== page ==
GiraffesAndButterflies Tue 26-Nov-13 05:43:49

You poor thing OP. I totally empathise, I can't get even an ounce of milk in DD from anything except boob, my attempts are on hold at the moment due to teething.

My tgread's disappeared now but it was similar to yours: basically, I am bloody sick of breastfeeding!! Obviously I don't have all the answers else I wouldn't have needed to post it grin but some salient points were:

- for me this is DC1, so practically everyone was reminding/reassuring me that she will, actually, be okay if I leave her for a good few hours. Even if she wants to be bf, she will survive without it. Whoever is looking after her will find a way to comfort her, be it bottle, solids, rocking, going out in the pram (even at night) etc.

- try everything and anything, seemed to me to be good advice (no disrespect to a pp). Everyone seems to have a different tale of which bottle/cup/temperature worked for them. That said, I am envy of how much your DD has taken from the bottle today, I can't get even 1oz in mine grin so maybe you've got that part nailed!

- My hv gave the advice already mentioned and said 'if she won't drink the milk, then you have to spoon it in'- ie yoghurt, fromage frais, cheese, milky cereals or porridge, proper custard, any way of feeding her milk with her solids.

It does sound like night weaning is more your problem than bottle feeding though... Does she take more at night or in the day, could she be reverse cycling? Can you try feeding her more in the day to see if she's then less hungry at night?

Hope some of that helps... You are not alone at least flowers

Oh and I don't know whether we'll look back and laugh, but we will at least definitely look back!!

GiraffesAndButterflies Tue 26-Nov-13 05:47:24

She hasn't had that much more milk since bedtime but has needed to be walked around constantly to get her to sleep.

I'm very wary of painting myself as an expert confused but in my DD that to me would say teething right now. Any other symptoms?

Eastpoint Tue 26-Nov-13 06:14:50

I had a bottle refuser too, I was told I shouldn't try & give her a bottle as she'd be able to smell my milk, so DH had to takeover. We went straight to a cup (we had loads of different types as she was my third child). She was also the toughest to get to sleep through the night & despite being 5% percentile could get out of a cot or a travel cot at 16 months.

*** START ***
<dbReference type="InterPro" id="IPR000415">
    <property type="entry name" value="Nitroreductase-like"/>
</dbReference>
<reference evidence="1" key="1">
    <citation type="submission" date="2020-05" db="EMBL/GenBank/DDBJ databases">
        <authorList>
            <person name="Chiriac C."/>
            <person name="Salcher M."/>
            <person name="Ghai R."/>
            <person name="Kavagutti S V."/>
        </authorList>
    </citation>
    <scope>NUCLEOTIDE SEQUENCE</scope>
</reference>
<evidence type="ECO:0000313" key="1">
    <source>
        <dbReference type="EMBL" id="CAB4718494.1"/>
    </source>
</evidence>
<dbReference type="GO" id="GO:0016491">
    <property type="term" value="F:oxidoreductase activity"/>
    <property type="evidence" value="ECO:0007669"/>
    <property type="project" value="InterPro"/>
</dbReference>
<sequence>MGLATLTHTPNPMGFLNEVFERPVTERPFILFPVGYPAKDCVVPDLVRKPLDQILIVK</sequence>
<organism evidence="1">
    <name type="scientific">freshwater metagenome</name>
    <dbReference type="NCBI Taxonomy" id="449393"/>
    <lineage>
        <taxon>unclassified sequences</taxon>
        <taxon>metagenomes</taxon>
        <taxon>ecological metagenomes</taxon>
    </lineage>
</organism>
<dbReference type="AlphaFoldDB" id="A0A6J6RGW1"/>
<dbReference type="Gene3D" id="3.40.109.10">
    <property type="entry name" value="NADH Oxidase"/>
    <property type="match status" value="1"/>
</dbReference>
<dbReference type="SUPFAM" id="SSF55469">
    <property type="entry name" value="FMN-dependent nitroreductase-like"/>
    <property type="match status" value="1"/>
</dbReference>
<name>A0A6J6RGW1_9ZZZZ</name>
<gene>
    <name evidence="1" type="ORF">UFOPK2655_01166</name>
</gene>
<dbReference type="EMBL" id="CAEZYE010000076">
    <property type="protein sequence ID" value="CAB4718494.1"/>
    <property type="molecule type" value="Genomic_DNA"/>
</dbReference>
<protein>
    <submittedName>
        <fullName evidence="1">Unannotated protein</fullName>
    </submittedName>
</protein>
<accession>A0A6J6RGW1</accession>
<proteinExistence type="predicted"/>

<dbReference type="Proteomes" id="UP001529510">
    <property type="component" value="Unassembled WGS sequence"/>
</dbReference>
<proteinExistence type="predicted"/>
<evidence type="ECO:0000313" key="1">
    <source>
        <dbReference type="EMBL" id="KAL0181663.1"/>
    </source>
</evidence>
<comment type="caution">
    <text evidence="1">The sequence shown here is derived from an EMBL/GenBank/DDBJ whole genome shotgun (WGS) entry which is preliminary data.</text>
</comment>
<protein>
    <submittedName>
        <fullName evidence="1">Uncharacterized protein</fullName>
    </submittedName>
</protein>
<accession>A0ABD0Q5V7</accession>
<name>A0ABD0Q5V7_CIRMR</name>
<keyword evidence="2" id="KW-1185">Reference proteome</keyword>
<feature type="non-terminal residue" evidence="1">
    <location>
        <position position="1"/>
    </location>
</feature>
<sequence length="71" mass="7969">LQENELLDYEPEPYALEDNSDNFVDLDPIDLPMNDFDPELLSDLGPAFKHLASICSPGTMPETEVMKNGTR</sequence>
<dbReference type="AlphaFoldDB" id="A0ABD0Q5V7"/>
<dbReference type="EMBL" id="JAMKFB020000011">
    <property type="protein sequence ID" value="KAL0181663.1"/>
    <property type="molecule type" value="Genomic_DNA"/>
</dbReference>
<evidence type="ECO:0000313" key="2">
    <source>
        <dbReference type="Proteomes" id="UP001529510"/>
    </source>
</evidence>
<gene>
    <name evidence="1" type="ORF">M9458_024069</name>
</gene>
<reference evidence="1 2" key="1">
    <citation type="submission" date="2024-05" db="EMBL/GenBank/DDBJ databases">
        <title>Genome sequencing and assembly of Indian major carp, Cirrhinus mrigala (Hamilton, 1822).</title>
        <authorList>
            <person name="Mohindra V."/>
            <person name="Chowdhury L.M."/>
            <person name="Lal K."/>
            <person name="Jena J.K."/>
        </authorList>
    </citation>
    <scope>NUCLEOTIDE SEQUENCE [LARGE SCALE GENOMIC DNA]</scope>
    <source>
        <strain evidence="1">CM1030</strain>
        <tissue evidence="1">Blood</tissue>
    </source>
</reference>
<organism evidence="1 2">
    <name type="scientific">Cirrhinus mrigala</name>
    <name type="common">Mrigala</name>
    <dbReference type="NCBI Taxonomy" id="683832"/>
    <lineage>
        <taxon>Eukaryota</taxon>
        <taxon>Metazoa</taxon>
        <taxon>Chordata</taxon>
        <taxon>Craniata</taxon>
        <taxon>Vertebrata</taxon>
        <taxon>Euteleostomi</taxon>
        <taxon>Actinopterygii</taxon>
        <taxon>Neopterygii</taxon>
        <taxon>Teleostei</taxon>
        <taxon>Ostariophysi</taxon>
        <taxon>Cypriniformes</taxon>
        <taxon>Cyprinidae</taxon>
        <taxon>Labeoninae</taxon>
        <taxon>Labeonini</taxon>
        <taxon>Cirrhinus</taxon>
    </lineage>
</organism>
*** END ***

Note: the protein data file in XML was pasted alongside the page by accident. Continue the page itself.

MigGril Tue 26-Nov-13 06:21:12

you said feeding was still painful? Has your baby been checked for tounge tie? I know you said you'd seen lactation consultants, but they are not all trained to check for this.

I know you want to stop but I'm pointing this out as it can make it hard for them to bottle feed as well. and possibly cause other issues later on with things like speech. So really worth making sure it's been check for properly.

OnionRing Tue 26-Nov-13 12:47:16

mig tongue tie front and back and lip tie. All fine. Her latch is appalling and always has been but nobody had been able to correct it. She hangs off my nipple, in the early days she would vomit up my blood.

girrafes sympathies. It's so hard. Yes she's been reverse cycling for weeks but was uncorrectable. I'd refuse to feed her at night hoping she'd feed more in the day but she always reverted back to night feeding. She may be teething, but in my experience they're always bloody teething!

She's had 80mls this morning, then 20mls mid morning and just refused the post lunch bottle. My mum has come to help so she's fighting with her now while I get a little bit of peace.

KateCroydon Tue 26-Nov-13 13:22:22

Night weaning? At 7.5 months that might be possible.

Also, unmumsnetty hugs and mumsnetty treble G&T. With lime.

MigGril Tue 26-Nov-13 14:38:27

Could be something like a high arch pallet, which can often be helped with exaggerated latch technicians. But can be difficult to do once they have formed a habit of latching badly. I take it they where board certified lactation consultants with tongue tie training. I wouldn't trust anyone other then that to diagnose correctly to be honest. Or a specialist pediatrician who is committed to cutting them. As so many are missed.

Anyway have you though about trying nipple shields at all as would help her get used to a silicon teat which may help her take the bottle more easily.

GiraffesAndButterflies Wed 27-Nov-13 01:25:42

Hope you're having an okay night Onion flowers